Change: Too Close to See Your Progress

When you make a change in your life, for example going from working 100 hours to 50 hours, people close to you may not always notice.  Sometimes, when you make major changes in your life it is even more difficult when no one in your life notices them.  It takes time to notice things and eventually they will come around; like all of a sudden your baby is six months old and they seem bigger than yesterday.  Sometimes, we don’t even notice our own changes.  Keep track of what we’re doing in a daily journal, because we are close enough to ourselves to not notice our own changes right away.  Decide on the change you need to make, write down in your journal when you decide on the change, and keep track of the progress.

Have you ever made a big change in your life, but noticed that those around you don’t seem to have noticed? Let’s say you used to work 80 hours a week, and you’ve cut that back to 50. Do your family and friends (especially your family) start telling you how wonderful it is that you’re working less and around more?


Probably not, because they’re too close. This can be frustrating, and I know that for me, making major changes to balance my life is more difficult when those changes don’t seem to be noticed.

But hang in there, because the changes will become more obvious to those close to you. They will begin to notice. It’s just that right now they’re too close. They may be focusing on other things, like the fact that you still don’t throw your socks in the hamper.

But most likely, they’re just focusing on their own lives, and haven’t even been paying that much attention to you.

That’s really how people function. We like to think we’re paying attention to everything, all the time, but it takes time to notice things sometimes.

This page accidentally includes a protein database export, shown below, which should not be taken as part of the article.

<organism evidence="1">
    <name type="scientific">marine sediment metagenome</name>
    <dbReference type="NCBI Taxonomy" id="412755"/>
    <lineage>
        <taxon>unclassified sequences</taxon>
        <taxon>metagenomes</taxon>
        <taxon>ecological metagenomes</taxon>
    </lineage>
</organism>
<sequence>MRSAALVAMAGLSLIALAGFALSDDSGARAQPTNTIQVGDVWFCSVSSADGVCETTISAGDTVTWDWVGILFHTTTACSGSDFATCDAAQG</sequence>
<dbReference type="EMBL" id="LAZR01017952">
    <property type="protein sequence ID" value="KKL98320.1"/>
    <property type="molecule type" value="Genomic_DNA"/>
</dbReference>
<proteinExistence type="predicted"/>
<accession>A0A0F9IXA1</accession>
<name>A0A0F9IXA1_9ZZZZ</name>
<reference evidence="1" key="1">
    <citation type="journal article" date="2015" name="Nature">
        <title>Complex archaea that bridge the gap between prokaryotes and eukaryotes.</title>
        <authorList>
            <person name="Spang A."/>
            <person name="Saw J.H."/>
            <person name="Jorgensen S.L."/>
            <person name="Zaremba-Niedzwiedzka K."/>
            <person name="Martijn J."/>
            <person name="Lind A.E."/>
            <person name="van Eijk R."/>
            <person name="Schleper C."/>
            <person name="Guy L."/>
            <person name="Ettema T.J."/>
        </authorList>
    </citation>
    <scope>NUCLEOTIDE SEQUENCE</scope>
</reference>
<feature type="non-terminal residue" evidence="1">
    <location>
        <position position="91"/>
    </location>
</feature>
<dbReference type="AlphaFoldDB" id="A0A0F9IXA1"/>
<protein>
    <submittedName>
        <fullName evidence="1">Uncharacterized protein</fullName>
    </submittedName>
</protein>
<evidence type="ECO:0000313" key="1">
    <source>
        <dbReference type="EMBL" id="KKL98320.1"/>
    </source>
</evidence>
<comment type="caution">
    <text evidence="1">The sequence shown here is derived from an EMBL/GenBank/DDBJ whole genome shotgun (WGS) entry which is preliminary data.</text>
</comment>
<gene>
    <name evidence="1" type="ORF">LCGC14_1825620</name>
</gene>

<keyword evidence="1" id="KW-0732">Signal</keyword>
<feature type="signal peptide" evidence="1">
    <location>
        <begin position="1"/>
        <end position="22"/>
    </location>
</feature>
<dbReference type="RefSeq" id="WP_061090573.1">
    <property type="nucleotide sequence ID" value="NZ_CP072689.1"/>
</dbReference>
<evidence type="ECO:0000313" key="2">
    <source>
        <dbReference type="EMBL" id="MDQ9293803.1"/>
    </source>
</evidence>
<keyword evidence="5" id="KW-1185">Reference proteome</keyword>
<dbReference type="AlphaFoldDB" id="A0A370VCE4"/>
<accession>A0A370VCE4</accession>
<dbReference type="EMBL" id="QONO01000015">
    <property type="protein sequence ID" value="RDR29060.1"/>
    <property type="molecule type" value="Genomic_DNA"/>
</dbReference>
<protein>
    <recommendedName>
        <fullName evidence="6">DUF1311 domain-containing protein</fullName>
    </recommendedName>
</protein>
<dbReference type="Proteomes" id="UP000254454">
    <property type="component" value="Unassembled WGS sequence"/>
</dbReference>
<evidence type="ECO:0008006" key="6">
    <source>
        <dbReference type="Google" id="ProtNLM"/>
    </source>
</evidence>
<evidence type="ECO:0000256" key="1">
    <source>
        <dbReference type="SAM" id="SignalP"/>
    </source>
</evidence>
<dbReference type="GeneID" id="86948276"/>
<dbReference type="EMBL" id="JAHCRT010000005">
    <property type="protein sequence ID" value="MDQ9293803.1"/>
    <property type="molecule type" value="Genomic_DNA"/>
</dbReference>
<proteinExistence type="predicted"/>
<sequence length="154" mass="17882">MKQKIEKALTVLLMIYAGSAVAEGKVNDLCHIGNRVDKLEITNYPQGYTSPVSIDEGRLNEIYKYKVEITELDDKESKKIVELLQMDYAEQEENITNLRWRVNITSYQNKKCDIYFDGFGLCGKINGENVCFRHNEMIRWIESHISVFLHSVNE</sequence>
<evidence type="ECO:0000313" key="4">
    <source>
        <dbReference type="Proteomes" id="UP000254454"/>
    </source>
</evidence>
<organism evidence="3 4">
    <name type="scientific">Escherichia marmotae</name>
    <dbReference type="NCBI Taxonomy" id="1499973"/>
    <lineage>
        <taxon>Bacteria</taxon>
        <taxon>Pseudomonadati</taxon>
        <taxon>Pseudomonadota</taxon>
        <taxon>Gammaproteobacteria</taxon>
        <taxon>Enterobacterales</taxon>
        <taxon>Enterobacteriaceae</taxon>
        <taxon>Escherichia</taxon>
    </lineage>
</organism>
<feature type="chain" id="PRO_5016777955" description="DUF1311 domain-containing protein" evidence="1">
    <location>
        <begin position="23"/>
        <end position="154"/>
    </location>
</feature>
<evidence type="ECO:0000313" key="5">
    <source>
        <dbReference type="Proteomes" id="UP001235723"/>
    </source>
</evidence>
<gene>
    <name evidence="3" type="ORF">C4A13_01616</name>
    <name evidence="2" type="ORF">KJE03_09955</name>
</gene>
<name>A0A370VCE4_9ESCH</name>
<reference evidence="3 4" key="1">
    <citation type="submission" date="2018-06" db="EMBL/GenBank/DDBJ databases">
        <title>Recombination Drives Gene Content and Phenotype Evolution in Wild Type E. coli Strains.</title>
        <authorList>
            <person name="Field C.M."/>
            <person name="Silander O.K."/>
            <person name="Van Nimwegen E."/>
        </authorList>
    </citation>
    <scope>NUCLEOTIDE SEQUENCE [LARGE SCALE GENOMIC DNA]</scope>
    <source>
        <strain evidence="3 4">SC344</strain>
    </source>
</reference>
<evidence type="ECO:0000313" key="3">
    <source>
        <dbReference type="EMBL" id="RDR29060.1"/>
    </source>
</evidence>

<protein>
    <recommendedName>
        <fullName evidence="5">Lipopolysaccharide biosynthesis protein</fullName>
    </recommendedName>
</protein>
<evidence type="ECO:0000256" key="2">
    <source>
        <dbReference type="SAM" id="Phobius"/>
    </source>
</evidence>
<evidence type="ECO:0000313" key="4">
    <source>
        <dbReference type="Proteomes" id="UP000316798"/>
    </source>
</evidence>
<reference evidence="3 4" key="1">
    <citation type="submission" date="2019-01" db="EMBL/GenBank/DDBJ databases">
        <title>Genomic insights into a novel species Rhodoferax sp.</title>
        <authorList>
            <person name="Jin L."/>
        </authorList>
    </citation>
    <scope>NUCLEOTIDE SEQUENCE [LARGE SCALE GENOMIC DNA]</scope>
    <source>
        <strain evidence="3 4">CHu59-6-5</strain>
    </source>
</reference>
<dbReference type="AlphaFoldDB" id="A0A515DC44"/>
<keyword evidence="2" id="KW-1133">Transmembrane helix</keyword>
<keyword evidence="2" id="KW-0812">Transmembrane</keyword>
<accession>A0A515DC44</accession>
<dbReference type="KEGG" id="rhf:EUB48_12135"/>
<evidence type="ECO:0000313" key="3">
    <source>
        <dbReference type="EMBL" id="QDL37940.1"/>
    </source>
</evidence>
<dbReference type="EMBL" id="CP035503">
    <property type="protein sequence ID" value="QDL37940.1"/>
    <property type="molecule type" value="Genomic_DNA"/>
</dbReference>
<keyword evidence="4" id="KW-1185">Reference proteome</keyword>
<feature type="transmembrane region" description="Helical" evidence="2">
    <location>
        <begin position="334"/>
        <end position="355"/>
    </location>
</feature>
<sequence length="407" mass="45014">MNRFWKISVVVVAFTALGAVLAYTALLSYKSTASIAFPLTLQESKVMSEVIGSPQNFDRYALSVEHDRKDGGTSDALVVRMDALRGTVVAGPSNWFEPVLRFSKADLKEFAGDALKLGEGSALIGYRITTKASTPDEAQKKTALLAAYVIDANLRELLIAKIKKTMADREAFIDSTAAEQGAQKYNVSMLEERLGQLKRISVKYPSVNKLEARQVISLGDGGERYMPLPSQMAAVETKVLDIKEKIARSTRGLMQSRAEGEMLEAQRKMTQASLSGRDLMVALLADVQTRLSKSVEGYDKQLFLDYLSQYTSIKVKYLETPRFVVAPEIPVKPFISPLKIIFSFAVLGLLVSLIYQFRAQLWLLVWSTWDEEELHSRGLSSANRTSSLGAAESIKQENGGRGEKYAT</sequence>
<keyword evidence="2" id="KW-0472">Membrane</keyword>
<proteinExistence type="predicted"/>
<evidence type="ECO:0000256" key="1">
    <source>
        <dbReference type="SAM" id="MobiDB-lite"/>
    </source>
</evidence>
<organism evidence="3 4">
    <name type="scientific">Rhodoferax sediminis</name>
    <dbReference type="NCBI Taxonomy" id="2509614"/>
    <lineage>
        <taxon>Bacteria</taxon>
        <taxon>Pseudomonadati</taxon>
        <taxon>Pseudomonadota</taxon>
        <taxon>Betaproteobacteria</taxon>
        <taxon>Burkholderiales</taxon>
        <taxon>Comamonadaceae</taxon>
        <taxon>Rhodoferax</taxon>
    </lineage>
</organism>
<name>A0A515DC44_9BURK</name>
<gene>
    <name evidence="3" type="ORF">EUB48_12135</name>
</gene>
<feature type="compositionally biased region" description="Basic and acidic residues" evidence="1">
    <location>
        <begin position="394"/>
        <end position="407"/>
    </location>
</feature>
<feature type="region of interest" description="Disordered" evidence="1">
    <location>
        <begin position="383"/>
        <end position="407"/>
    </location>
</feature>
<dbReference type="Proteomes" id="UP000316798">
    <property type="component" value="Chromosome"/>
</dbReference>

If you’re a parent and suddenly noticed that your child is now six months old and bigger than a bread box, you understand what I’m talking about. You’re so close to the situation that you can’t see him/her growing. You notice it only in large increments, and only occasionally.

I think if we’re going to lead the lives we want and be the people we want to be, we’re going to have to realize that not everyone is paying as much attention as we’d like. We’re not always going to find people just fawning over us and telling us how much they appreciate our changes.

At the same time, sometimes we, ourselves, are too close to see our own changes.

My solution to this is that we keep track of what we’re doing, and note changed we see, in a journal. If you’re out of the habit of eating lunch, it may be hard to notice you have been eating lunch every day for three months, unless you made a note on your calendar and have been continuing to just check off when you eat lunch.

Developing new habits is hard, and it can be harder when no one seems to notice or care.

I think we owe it to ourselves to notice and care on our own, whether anyone else seems to be paying attention or not. Because, after all, they are our changes. If we’re not paying enough attention to notice when we’ve made a remarkable change, why should we expect anyone else to pay attention?

It may feel good to have someone else remark on our changes, but I think the best possible situation is when someone else notices something we’re already giving ourselves credit for.

How can you give yourself credit for change?

  • Decide on one change you need to make
  • Write down in your journal when you make the decision
  • Keep a log of your progress.

Thanks to I Will Change Your Life for including this post in the Personal Stories of Change Blog Carnival.

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